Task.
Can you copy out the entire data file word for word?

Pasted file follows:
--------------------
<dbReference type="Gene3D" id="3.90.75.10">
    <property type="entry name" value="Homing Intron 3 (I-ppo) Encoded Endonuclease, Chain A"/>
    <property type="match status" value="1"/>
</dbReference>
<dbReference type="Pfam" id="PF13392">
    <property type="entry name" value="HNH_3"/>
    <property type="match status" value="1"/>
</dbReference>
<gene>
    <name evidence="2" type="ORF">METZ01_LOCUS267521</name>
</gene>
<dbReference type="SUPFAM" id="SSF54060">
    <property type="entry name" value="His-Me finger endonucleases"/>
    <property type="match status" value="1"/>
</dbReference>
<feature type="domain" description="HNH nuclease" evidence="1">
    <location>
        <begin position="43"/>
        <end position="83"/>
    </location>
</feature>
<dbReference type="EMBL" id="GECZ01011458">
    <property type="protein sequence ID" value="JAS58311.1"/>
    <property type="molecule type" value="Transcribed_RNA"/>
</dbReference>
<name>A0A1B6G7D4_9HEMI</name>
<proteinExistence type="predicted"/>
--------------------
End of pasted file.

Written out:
<dbReference type="Gene3D" id="3.90.75.10">
    <property type="entry name" value="Homing Intron 3 (I-ppo) Encoded Endonuclease, Chain A"/>
    <property type="match status" value="1"/>
</dbReference>
<dbReference type="Pfam" id="PF13392">
    <property type="entry name" value="HNH_3"/>
    <property type="match status" value="1"/>
</dbReference>
<gene>
    <name evidence="2" type="ORF">METZ01_LOCUS267521</name>
</gene>
<dbReference type="SUPFAM" id="SSF54060">
    <property type="entry name" value="His-Me finger endonucleases"/>
    <property type="match status" value="1"/>
</dbReference>
<feature type="domain" description="HNH nuclease" evidence="1">
    <location>
        <begin position="43"/>
        <end position="83"/>
    </location>
</feature>
<dbReference type="EMBL" id="GECZ01011458">
    <property type="protein sequence ID" value="JAS58311.1"/>
    <property type="molecule type" value="Transcribed_RNA"/>
</dbReference>
<name>A0A1B6G7D4_9HEMI</name>
<proteinExistence type="predicted"/>